Use pesticides safely
If you choose to use a pesticide in or around your home, you are responsible for using it safely.
These safety tips will help you use, store, and dispose of pesticides properly, so you reduce risks to yourself, other people, and the environment.
- These are general recommendations.
- Check the label for specific instructions.
- When in doubt, contact a professional.
Before buying a pesticide
Some provinces and municipalities have placed more restrictions on the use of certain approved lawn and garden pesticides. Please check with your city, province, or local lawn care centre for more information.
Buying a pesticide
- Read the label directions and safety tips before buying the product. The label must include the name of the pest to be controlled and the treatment location (for example, indoor, outdoor, garden use, pet treatment).
- Buy only the amount of product needed for the treatment.
- Do not buy a pesticide if the packaging is visibly damaged or seems to have been tampered with. Instead, report it to the vendor.
Using a pesticide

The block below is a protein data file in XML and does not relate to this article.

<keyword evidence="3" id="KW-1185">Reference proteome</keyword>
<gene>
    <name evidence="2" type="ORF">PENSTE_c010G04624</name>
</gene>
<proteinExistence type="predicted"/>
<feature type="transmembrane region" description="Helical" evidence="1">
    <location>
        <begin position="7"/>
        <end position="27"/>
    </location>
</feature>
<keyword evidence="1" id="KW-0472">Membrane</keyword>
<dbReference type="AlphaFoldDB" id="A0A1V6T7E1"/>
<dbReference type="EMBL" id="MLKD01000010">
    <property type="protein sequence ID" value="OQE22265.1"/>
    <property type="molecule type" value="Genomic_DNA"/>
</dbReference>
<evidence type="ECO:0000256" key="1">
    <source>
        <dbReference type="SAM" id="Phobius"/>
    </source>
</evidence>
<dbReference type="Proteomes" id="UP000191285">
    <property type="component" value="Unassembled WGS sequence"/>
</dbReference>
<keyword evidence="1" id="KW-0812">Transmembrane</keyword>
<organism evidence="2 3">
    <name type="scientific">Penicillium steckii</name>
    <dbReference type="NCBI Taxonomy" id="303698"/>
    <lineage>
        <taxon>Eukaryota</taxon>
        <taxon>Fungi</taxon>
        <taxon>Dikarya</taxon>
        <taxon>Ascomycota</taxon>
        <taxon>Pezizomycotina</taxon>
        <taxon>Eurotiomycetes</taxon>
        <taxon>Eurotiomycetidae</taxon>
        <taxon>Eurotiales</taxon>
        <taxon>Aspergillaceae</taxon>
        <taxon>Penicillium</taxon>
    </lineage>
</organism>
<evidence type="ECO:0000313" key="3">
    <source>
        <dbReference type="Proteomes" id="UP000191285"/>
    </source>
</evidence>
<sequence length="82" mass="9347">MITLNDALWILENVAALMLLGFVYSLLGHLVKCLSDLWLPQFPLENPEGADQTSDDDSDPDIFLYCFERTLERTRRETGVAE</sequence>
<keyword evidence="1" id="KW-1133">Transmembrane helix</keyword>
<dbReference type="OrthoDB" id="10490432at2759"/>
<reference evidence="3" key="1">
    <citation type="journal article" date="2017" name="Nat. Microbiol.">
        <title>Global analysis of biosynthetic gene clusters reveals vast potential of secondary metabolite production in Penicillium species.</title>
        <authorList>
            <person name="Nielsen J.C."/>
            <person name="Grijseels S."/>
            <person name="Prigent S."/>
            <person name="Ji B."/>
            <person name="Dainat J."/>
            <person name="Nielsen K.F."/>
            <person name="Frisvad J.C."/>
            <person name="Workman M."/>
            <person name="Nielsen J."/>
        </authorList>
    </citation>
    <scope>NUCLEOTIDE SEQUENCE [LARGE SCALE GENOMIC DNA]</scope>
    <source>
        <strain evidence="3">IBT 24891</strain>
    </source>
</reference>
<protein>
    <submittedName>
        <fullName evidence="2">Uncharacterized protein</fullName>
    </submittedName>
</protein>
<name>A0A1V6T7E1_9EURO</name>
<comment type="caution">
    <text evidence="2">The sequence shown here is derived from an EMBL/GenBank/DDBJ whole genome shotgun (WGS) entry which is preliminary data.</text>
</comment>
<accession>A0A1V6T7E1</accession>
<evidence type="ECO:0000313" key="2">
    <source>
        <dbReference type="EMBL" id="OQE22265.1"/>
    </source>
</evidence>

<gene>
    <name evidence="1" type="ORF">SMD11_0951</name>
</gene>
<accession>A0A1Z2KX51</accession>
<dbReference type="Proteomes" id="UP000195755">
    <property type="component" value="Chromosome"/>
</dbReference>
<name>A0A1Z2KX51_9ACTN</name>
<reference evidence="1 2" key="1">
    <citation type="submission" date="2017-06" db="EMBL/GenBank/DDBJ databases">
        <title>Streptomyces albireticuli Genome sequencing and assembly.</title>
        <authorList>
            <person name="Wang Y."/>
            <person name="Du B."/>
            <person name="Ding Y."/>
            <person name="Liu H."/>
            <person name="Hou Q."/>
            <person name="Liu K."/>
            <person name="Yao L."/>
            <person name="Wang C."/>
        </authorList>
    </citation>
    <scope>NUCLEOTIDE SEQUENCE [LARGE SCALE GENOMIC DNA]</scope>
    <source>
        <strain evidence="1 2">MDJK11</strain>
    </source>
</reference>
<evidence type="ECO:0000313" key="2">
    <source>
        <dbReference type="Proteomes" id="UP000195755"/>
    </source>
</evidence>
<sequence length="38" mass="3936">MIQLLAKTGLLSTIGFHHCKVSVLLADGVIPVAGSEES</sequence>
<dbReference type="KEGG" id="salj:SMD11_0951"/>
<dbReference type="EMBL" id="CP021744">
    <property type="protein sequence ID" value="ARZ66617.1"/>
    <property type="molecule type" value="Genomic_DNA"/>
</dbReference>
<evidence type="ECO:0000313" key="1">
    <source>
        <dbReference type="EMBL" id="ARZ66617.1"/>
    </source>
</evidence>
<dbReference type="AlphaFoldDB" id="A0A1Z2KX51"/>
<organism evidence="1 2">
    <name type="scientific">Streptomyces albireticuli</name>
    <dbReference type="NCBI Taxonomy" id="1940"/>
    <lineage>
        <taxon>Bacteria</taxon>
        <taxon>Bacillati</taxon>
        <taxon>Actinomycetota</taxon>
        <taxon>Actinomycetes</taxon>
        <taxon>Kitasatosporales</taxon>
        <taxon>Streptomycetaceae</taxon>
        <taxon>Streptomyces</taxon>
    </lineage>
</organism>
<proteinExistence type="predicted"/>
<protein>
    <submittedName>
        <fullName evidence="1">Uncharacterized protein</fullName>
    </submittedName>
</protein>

- Carefully read all label instructions and warnings before using pesticides.
- Never mix different pesticides together, unless the instructions tell you to.
- Use a pesticide only for its stated purpose. For example, never use a pesticide indoors when it is intended for outdoor use.
- Do not apply pesticides directly to people, clothing, or bedding, except when told to do so on the label (like when using personal insect repellents).
- Do not drink, eat, or smoke while applying pesticides.
- Do not rub your eyes or touch your mouth while working with pesticides.
- People and pets should leave the area during treatment, especially children, pregnant women, and elderly people.
Using a pesticide indoors
- Cover or remove food, dishes, and utensils from any area that is to be treated.
- Cover or remove aquariums and pet food dishes.
- To help the product dry, provide some air flow (for example, open your doors and windows for a few hours).